(Trail Times file photo)

(Trail Times file photo)

AI helping technicians diagnose problems

Ron Nutini is a licensed automotive technician in Trail

AI or Artificial Intelligence is a buzzword of our times. Your current automotive technician will be very involved in the development of AI for your vehicle’s diagnostics. All the vehicle manufacturers have some level of AI built into their diagnostic processes. Your technician is in many situations using your manufacturers most current AI system to diagnose what ails your vehicle.

The repair procedures are available from all the manufacturers. Examples of these repair procedures are how to replace your water pump (yeah, even your electric vehicle still has a water pump) or the diagnostic procedure of how to diagnose a faulty oxygen sensor. What we used to buy in a reference book is now available online.

In many cases the format of diagnostic procedures is the trouble tree. If this is true, then do that, else do the other. I think you might know what I mean. These are the lowest level AI systems. They assume we, the technician, know nothing about the system we are fixing. The problem with using that type of system is that there is typically no explanation of what exactly the thought process is. Many times the process requires a lot more dis-assembly of the vehicle to perform each successive test. It may also not even take into account the most likely scenario first.

The next most common form of AI used by manufacturers involves software combined into or with a tool that interfaces with the vehicle network. The computer and software part of the tool scans the network of the vehicle for information. From the information gleaned a guided series of tests are provided to find the fault. Again these systems hide the thought processes.

The future AI systems will see data collected from the network of the vehicle (even when the vehicle is being driven) sent to the cloud for processing and narrowing down or performing an exact diagnosis of the fault.

Thankfully tool manufacturers and information service providers create their own platforms to provide additional options to supplement your technicians arsenal of diagnostic tools. Relying only on what the manufacturer provides would be a great disservice to the customer.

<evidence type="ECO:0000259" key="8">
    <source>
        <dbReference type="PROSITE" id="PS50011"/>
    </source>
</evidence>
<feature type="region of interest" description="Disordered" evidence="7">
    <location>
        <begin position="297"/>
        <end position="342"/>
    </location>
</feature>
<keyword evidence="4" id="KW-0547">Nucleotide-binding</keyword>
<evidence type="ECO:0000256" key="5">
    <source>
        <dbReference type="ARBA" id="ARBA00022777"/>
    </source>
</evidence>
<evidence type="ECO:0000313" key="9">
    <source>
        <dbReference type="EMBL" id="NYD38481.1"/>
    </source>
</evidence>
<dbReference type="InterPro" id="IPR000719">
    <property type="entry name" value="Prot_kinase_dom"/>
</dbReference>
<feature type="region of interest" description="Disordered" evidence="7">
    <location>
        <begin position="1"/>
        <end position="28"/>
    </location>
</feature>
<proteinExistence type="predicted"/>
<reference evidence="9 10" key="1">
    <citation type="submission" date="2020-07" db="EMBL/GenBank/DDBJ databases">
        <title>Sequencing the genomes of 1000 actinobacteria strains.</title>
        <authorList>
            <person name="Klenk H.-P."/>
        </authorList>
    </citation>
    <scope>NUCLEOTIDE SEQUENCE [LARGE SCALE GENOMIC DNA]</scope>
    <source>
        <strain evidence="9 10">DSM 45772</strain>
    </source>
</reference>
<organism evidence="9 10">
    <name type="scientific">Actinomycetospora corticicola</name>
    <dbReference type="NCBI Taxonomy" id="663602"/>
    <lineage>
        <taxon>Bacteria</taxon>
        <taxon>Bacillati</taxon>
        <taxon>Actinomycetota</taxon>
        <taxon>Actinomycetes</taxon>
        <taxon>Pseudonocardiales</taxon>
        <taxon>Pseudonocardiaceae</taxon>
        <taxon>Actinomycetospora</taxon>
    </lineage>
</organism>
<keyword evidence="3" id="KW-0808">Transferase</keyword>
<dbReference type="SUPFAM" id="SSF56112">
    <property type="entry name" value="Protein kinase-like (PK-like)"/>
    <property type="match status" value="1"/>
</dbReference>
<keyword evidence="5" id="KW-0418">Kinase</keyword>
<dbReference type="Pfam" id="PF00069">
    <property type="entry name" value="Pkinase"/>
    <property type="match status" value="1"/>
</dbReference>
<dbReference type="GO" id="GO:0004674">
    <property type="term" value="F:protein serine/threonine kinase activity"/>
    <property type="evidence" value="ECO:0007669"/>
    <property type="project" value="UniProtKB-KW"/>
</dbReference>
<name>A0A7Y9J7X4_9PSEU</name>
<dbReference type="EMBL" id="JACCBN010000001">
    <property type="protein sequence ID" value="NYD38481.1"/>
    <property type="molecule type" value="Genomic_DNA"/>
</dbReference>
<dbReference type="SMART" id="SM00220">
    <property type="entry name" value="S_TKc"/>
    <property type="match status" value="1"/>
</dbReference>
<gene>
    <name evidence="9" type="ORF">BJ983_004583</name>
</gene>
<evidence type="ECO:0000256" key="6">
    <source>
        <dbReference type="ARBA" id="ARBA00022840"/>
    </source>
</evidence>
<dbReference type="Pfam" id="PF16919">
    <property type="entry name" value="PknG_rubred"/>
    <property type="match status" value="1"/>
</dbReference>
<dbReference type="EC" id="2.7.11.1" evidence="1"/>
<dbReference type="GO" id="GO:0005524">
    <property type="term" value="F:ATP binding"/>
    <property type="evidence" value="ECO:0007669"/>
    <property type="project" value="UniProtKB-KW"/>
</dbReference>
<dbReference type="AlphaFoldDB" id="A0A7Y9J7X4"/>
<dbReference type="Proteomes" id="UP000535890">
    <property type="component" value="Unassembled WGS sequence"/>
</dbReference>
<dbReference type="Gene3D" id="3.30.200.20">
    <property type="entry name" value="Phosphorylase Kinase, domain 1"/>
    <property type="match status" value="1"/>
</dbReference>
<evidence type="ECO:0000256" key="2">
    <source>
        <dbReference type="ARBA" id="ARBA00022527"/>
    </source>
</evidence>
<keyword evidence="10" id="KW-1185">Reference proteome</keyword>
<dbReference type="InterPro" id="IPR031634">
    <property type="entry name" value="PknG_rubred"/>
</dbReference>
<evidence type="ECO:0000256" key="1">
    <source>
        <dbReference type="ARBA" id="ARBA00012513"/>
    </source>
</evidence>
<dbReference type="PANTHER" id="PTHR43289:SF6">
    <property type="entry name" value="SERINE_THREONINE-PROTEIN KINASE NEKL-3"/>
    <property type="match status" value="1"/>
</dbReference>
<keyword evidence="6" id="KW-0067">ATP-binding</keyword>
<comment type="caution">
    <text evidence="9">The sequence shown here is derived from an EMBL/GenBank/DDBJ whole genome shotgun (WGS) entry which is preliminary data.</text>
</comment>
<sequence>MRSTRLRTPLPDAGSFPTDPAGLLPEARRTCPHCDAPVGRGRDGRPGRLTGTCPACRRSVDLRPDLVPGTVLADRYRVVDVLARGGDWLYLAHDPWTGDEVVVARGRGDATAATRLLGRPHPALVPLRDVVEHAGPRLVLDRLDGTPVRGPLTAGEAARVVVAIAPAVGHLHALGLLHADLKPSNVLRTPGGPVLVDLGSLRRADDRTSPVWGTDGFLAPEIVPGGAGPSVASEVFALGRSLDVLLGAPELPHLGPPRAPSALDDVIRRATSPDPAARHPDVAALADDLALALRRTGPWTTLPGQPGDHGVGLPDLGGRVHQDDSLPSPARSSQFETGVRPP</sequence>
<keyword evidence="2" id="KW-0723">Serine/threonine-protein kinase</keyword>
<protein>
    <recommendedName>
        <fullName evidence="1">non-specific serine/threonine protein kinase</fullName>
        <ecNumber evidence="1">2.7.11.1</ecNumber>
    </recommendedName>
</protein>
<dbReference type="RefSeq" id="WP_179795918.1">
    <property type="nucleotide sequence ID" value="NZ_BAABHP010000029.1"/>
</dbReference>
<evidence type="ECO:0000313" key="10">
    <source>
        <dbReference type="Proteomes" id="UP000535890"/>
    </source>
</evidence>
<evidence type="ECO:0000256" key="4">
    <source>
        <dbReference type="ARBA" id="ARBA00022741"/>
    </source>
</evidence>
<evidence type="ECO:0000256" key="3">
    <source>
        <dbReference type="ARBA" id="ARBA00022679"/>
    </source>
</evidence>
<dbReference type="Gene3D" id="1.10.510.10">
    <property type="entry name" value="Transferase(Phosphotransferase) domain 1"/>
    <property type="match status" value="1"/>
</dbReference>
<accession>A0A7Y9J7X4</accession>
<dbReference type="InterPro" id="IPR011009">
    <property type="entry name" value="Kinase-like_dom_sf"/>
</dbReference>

Independent service information providers collect data from technicians about common symptoms and their diagnosis and repairs. When a vehicle comes in for diagnosis eliminating or chasing the most likely fault may make a lot more sense than starting at the very top of the trouble tree.

The demand for this data and the providers of this data are automotive technicians.

Independent tool manufacturers make tools that shorten or simplify a diagnostic process. They do this by invasively performing tests that can mean that instead of performing a surgery to inspect a possibly faulty part, a “cat scan” can provide a definitive answer.

The demand for these tools is fed by the technicians diagnosing the problems with your vehicles. His/her demand for tools and information to put into the diagnostic process is the future of AI. It also results in more correct cost effective diagnostics for you, the customer.

Trail’s Ron Nutini is a licensed automotive technician and graduate of mechanical engineering from UBC. E-mail: nutechauto@telus.net

Get local stories you won't find anywhere else right to your inbox.
Sign up here

Just Posted

Elvira D’Angelo, 92, waits to receive her COVID-19 vaccination shot at a clinic in Montreal, Sunday, March 7, 2021, as the COVID-19 pandemic continues in Canada and around the world. THE CANADIAN PRESS/Graham Hughes
110 new cases of COVID-19 in Interior Health

Provincial health officers announced 1,005 new cases throughout B.C.

Tala MacDonald, a 17-year-old student at Mount Sentinel Secondary who is also a volunteer firefighter, has won the $100,000 Loran Scholarship. Photo: Submitted